The winter solstice has been celebrated in some form all around the world for centuries. Individual human cultures often mixed magic with religion in acknowledgement and celebration of this important astronomical event. Here we briefly look at five of these festivities from around the world, before discussing why they were so important to our ancestors and concluding with what science has to say today.
In Welsh legend and myth the Owl of Cwm Cowlyd lived in the woods that once surrounded Llyn Cowlyd.
Bats feature in many myths, legends and folklore from many diverse cultures around the world, and are often associated with darkness, death and the supernatural.
The story of William of Cloudesly is found in a 16th century ballad, Adam Bell, Clym of the Cloughe and Wyllyam of Cloudeslee, but may be older. It was included in the influential 19th century collection, The English and Scottish Popular Ballads, as ballad 116, by Francis James Child. Although it is a male dominated, rip-roaring, all action story, three women play a significant part, emerging at points to influence events. Presented here is a short retelling followed by a brief discussion on the influence of the three females on the story.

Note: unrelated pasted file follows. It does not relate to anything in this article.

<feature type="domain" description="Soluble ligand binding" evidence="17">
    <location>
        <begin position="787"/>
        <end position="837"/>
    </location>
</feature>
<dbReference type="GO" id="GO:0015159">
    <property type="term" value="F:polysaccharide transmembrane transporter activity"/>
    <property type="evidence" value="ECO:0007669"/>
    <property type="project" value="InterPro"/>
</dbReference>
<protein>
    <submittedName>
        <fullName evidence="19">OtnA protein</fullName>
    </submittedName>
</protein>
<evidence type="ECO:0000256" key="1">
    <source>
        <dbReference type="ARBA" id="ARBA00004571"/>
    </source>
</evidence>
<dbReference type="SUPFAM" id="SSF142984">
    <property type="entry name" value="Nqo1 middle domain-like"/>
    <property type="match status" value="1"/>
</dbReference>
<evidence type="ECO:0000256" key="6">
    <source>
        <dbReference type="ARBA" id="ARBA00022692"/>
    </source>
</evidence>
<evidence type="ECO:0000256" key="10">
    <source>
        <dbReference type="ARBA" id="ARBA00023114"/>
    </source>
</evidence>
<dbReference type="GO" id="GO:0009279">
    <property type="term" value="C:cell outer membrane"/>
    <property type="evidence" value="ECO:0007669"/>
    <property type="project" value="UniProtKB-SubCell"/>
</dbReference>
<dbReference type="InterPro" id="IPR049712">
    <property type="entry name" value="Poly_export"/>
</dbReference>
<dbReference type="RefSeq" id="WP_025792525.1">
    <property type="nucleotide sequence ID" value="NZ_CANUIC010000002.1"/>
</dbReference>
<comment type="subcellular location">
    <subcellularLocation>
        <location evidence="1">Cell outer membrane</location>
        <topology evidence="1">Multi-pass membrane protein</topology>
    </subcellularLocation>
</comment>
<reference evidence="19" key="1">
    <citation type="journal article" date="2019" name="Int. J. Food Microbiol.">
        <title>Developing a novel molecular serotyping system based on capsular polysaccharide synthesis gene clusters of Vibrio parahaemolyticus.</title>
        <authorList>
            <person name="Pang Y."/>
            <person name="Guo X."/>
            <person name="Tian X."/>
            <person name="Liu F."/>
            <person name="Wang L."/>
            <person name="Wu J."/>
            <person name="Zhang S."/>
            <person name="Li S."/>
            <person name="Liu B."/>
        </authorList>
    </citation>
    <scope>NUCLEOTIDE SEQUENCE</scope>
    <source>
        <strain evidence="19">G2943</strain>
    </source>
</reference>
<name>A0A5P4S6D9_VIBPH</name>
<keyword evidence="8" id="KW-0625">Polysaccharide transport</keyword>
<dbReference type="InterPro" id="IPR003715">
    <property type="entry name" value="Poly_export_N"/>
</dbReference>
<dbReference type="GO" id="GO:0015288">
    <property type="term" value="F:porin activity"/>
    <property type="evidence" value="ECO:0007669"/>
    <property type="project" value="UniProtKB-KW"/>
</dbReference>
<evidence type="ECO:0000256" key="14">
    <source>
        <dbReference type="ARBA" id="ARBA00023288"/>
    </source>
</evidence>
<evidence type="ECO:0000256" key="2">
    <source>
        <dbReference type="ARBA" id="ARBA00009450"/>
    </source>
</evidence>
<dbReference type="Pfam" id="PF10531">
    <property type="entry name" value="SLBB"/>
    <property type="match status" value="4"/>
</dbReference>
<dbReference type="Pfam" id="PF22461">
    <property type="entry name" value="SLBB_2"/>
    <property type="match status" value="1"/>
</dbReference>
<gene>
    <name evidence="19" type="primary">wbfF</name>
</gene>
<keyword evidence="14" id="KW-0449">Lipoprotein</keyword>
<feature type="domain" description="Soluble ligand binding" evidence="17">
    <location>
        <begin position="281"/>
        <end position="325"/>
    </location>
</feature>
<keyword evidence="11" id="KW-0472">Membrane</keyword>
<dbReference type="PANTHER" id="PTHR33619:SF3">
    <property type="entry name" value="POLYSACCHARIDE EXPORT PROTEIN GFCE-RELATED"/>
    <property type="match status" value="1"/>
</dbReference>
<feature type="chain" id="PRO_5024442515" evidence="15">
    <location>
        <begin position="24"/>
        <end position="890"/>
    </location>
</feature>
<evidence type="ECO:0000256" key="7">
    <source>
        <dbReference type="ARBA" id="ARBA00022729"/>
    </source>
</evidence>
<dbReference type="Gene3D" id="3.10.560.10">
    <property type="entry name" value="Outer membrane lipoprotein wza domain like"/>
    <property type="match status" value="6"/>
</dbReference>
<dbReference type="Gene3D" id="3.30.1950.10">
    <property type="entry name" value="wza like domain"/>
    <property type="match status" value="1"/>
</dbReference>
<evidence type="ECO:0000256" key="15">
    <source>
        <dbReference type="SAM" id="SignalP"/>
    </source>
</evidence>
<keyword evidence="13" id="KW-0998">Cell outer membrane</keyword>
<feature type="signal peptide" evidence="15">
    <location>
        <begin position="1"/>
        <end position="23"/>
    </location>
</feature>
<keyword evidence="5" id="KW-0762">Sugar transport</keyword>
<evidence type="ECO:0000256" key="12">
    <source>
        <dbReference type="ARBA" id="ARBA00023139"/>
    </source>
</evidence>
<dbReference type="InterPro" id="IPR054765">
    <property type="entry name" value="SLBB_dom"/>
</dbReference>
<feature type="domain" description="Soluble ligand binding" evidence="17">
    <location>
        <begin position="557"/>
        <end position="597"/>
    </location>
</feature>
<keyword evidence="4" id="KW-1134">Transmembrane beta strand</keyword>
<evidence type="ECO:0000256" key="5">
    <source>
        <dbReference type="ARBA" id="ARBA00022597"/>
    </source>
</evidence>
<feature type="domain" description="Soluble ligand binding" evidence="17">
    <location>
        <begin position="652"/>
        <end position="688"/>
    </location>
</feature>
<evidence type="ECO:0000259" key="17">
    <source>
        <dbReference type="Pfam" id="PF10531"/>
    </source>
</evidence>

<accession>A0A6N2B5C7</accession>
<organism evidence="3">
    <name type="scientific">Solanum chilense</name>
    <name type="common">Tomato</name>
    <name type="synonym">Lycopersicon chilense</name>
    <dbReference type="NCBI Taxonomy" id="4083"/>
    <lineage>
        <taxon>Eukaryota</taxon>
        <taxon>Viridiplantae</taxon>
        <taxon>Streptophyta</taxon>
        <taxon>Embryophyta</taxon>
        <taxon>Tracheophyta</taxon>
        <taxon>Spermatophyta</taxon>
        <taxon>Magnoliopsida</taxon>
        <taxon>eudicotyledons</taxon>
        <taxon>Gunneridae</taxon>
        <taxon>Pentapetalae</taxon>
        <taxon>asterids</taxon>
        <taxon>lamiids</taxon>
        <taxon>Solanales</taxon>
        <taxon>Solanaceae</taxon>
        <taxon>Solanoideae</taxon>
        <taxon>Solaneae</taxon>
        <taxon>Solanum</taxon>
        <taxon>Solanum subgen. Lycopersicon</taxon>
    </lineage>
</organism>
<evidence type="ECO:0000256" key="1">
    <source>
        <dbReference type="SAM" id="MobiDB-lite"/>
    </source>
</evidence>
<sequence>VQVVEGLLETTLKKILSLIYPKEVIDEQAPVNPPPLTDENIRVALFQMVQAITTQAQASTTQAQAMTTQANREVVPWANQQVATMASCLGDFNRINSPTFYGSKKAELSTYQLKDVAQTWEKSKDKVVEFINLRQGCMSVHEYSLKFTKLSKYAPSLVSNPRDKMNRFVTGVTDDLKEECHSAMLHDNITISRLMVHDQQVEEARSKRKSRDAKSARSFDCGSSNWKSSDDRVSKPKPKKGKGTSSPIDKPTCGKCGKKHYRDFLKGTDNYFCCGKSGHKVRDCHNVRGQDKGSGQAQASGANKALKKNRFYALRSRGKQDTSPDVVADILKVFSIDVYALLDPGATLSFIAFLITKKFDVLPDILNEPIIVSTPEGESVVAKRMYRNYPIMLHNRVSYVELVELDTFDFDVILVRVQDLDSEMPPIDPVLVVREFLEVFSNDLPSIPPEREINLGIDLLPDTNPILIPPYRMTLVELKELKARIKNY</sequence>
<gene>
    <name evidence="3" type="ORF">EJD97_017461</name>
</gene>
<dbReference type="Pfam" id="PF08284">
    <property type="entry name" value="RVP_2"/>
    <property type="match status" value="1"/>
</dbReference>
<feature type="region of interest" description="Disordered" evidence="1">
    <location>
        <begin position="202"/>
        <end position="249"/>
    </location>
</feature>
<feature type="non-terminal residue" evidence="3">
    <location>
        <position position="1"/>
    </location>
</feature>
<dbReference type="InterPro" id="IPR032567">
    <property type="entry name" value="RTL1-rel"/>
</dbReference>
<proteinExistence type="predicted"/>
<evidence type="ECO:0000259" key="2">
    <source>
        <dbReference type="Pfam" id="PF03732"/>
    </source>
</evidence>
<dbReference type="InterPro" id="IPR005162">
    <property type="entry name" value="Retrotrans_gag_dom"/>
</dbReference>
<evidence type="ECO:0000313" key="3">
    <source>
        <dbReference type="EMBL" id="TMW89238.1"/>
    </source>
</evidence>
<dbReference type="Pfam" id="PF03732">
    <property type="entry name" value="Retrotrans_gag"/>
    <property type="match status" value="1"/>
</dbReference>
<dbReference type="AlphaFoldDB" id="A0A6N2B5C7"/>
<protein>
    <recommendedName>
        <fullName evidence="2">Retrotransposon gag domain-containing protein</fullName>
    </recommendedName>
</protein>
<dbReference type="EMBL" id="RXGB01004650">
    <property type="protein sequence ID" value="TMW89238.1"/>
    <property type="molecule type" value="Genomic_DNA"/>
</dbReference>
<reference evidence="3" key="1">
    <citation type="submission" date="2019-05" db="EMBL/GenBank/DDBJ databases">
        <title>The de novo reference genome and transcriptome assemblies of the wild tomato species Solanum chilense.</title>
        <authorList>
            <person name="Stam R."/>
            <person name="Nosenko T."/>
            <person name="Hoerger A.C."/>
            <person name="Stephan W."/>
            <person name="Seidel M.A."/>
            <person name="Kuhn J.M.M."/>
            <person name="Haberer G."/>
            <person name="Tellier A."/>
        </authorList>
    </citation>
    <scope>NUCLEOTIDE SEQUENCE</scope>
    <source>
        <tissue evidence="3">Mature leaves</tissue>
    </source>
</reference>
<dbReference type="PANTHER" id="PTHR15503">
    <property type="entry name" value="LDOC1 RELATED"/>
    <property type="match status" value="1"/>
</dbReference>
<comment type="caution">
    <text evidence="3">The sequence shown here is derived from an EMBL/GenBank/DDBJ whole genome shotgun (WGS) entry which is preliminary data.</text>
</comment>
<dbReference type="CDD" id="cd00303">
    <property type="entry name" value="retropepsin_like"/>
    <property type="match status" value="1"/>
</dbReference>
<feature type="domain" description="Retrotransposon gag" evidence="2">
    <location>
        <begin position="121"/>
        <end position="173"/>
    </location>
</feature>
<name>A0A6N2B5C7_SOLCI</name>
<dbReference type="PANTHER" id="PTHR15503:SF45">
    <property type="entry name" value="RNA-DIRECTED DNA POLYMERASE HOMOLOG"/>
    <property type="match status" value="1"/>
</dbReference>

Ship’s cats have been sailing the seven seas alongside humans for centuries. They were not usually taken along as pets or tourists, but performed an essential role controlling vermin. Rodents managed to find their way on to most types of ships and cats being a natural enemy were taken along to reduce their number.